Social Media – F1 is everywhere on twitter and very easy to follow, you can see every clip with no blackouts. Compare this to the EPL, half the stuff I see on twitter is from Sky, and geoblocked in the US despite the US broadcaster also owning Sky! This is compounded by the fact that some of this same content is available on youtube, without geoblocking! It’s a kafkaesque nightmare and its basically down to Comcast being ridiculous. It’s off-putting, particularly to new fans, to see the EPL trending every morning on twitter and US viewers can’t watch 80% of the clips.

    ESPN – ESPN sends daily updates all week about the next F1 race. Who took poll, notable commentary etc is all pushed to your phone and you get a popup. I watched a few races I otherwise would have completely forgotten were going on because the ESPN app is pushing me notifications. Needless to say, I and millions of other Americans, do not have the NBC app or anything like that installed. Every race was on ESPN2 AND ESPN+, so the races were easily available to anyone who wanted to watch, regardless of whether you do or do not have cable. The addressable market is much larger with such an approach.

    Netflix – Drive to survive gets interest but the most important thing is it teaches the basics about F1 so new fans can easily follow along. No one has to explain the difference in tyres or DRS because Netflix has explained it all. No introduction to the drivers is needed because Netflix explained it all. Again compare this to the EPL – they can’t even put the full team name in the score title so I have people asking me who WHU and NEW are. The EPL is so harsh on out of line comments you basically get no personality (other than Kloppo lol) during the interviews, nothing really insightful. Even the Amazon docs are dull now, everyone playing to the camera (although Arsenal’s should be a mess).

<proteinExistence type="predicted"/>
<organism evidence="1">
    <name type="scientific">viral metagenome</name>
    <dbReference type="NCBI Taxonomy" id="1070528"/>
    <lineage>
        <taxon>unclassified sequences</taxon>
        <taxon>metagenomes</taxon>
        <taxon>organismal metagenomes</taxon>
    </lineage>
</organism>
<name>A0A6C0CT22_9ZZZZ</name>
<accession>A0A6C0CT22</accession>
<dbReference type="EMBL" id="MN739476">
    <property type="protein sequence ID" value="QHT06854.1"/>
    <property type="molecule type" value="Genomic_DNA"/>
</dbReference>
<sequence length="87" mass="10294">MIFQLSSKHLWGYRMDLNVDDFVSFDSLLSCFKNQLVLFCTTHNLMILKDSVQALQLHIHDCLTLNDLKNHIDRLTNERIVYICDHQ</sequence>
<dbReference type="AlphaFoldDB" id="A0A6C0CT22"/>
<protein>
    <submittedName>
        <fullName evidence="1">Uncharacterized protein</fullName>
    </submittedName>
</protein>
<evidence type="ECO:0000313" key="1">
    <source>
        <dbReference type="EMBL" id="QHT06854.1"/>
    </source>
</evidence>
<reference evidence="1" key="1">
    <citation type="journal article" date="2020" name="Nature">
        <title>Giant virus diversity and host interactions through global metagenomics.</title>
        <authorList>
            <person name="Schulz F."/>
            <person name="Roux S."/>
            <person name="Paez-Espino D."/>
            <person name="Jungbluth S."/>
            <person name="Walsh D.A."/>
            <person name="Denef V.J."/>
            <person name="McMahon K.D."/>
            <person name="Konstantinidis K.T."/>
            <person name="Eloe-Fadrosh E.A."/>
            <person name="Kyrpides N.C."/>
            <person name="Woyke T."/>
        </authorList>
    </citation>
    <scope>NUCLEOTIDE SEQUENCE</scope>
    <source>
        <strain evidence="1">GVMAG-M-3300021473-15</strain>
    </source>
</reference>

22. Christopher

    December 21, 2021 at 9:45 am

    I’m not going to comment on how football can be like F1 or learn from F1 to gain popularity etc, but I will say there is a lot of general race fans in the US and I’d say that F1 gain in popularity is because NASCAR is horrible and has been for quite some time. Who wants to watch cars go in a circle ? Even NASCAR is trying to race on tracks that F1 would race on ( which they have done before, but you see the reason they are doing it more now) to stay relevant.

    I’m just surprised that people are not seeking out Formula E and Or MotoGP, which I find far more fun to watch. I guess the difference was the Netflix documentary and ESPN in the end.